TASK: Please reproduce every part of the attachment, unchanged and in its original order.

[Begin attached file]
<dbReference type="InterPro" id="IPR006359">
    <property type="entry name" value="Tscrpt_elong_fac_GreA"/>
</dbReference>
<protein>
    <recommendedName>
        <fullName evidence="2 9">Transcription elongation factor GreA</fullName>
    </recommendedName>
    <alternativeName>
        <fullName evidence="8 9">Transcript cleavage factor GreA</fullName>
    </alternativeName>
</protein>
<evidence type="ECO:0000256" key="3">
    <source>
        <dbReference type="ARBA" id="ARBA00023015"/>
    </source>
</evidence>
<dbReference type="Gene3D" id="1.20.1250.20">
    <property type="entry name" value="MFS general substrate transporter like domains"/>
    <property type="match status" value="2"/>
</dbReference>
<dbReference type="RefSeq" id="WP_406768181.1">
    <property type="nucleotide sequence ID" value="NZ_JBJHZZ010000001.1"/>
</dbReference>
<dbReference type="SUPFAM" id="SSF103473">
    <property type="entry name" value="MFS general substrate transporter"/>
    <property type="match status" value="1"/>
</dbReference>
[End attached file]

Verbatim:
<dbReference type="InterPro" id="IPR006359">
    <property type="entry name" value="Tscrpt_elong_fac_GreA"/>
</dbReference>
<protein>
    <recommendedName>
        <fullName evidence="2 9">Transcription elongation factor GreA</fullName>
    </recommendedName>
    <alternativeName>
        <fullName evidence="8 9">Transcript cleavage factor GreA</fullName>
    </alternativeName>
</protein>
<evidence type="ECO:0000256" key="3">
    <source>
        <dbReference type="ARBA" id="ARBA00023015"/>
    </source>
</evidence>
<dbReference type="Gene3D" id="1.20.1250.20">
    <property type="entry name" value="MFS general substrate transporter like domains"/>
    <property type="match status" value="2"/>
</dbReference>
<dbReference type="RefSeq" id="WP_406768181.1">
    <property type="nucleotide sequence ID" value="NZ_JBJHZZ010000001.1"/>
</dbReference>
<dbReference type="SUPFAM" id="SSF103473">
    <property type="entry name" value="MFS general substrate transporter"/>
    <property type="match status" value="1"/>
</dbReference>